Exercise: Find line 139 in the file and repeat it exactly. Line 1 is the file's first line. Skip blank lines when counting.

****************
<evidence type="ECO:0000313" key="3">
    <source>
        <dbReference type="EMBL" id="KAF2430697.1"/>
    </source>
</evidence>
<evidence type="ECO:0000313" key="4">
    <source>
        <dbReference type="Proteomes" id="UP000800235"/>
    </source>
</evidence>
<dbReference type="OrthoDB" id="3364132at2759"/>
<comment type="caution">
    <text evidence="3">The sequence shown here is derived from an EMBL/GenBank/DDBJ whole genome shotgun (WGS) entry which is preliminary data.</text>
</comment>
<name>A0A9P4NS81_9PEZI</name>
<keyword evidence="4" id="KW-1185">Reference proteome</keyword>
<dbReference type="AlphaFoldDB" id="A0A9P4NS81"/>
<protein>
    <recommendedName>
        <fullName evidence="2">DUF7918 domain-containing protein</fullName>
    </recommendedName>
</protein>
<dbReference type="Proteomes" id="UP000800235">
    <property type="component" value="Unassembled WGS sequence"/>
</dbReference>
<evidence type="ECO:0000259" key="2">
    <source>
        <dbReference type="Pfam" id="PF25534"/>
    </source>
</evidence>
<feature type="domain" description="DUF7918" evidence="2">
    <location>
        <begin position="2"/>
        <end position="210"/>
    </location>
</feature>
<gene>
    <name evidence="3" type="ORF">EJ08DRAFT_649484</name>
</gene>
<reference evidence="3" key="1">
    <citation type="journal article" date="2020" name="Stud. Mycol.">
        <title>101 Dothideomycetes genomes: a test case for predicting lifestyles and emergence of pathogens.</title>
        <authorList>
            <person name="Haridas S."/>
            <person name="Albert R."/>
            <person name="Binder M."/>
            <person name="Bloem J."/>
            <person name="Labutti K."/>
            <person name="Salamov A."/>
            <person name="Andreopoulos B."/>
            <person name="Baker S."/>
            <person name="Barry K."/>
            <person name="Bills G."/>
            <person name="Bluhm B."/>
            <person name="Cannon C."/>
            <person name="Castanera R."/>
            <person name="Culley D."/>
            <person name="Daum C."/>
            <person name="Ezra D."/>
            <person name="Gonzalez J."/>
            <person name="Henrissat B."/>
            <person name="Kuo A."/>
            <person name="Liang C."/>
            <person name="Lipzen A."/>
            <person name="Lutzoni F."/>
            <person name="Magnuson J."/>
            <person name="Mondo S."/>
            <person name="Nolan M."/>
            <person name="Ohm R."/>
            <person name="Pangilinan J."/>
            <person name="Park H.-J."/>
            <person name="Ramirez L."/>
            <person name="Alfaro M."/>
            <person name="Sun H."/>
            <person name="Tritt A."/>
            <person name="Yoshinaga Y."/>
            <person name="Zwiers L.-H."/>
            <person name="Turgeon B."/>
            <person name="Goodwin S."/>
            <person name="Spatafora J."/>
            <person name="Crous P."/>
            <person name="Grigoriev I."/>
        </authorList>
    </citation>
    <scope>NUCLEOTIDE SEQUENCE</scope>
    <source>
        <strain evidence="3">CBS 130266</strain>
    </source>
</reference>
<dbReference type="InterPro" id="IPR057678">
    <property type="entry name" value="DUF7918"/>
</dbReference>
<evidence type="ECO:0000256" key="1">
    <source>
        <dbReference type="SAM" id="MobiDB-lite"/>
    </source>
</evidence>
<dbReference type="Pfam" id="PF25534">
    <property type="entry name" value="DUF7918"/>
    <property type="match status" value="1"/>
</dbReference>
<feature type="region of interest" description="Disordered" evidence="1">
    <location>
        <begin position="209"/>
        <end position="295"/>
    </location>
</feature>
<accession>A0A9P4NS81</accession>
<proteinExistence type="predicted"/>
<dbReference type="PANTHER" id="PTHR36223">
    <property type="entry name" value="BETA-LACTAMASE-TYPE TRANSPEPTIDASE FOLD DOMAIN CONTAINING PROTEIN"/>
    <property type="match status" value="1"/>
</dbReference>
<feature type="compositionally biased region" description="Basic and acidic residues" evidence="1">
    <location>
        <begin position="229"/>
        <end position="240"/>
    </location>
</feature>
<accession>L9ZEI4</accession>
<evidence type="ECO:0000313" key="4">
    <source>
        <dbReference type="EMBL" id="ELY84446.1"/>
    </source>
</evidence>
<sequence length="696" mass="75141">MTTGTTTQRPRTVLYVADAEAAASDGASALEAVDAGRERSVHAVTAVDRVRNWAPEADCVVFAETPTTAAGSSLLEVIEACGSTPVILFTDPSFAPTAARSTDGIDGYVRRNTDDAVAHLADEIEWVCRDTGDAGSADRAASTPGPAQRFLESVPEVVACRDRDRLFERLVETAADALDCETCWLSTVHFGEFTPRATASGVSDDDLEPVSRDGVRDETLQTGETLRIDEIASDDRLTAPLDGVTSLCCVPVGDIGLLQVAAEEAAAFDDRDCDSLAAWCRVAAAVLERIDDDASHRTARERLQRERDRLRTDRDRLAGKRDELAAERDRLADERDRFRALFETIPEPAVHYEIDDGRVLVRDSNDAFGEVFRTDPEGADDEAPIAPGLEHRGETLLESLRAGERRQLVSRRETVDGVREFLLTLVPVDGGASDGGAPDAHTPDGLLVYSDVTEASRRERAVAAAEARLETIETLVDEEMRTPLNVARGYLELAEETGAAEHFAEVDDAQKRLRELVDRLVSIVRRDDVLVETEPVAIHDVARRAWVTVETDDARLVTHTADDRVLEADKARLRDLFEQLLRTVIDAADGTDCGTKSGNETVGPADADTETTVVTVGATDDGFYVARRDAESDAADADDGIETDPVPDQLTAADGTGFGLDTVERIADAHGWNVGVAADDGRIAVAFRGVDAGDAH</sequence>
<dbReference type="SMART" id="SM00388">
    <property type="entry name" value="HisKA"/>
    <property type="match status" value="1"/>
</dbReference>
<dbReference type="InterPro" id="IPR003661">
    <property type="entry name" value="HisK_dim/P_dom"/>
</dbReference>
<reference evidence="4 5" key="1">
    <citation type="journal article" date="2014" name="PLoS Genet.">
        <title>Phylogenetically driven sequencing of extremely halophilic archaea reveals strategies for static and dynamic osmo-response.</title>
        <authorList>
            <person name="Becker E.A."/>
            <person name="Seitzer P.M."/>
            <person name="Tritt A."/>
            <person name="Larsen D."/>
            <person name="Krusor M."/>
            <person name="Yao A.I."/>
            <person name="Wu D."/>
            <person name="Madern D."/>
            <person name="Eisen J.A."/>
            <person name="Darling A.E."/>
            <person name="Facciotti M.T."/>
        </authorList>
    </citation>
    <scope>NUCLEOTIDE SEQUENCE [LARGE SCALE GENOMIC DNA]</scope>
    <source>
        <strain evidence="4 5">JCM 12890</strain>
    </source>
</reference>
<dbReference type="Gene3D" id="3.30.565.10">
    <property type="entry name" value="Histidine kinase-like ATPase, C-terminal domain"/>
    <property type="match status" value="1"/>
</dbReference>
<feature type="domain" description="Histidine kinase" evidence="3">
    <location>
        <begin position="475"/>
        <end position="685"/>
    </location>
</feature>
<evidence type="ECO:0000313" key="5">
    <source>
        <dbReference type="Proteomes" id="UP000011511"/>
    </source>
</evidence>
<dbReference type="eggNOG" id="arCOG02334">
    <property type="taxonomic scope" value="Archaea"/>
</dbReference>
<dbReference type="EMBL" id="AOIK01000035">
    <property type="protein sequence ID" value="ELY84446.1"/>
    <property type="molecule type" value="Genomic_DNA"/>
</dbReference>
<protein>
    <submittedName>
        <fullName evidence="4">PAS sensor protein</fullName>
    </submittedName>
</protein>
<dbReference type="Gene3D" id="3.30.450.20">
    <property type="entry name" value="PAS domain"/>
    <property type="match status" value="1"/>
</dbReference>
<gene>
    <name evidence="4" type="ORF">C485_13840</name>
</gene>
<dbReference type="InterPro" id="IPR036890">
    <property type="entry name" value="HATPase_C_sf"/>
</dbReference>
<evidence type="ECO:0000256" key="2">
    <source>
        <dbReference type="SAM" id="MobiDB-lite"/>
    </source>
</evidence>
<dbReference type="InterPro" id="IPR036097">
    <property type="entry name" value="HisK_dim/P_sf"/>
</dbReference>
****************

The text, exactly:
            <person name="Seitzer P.M."/>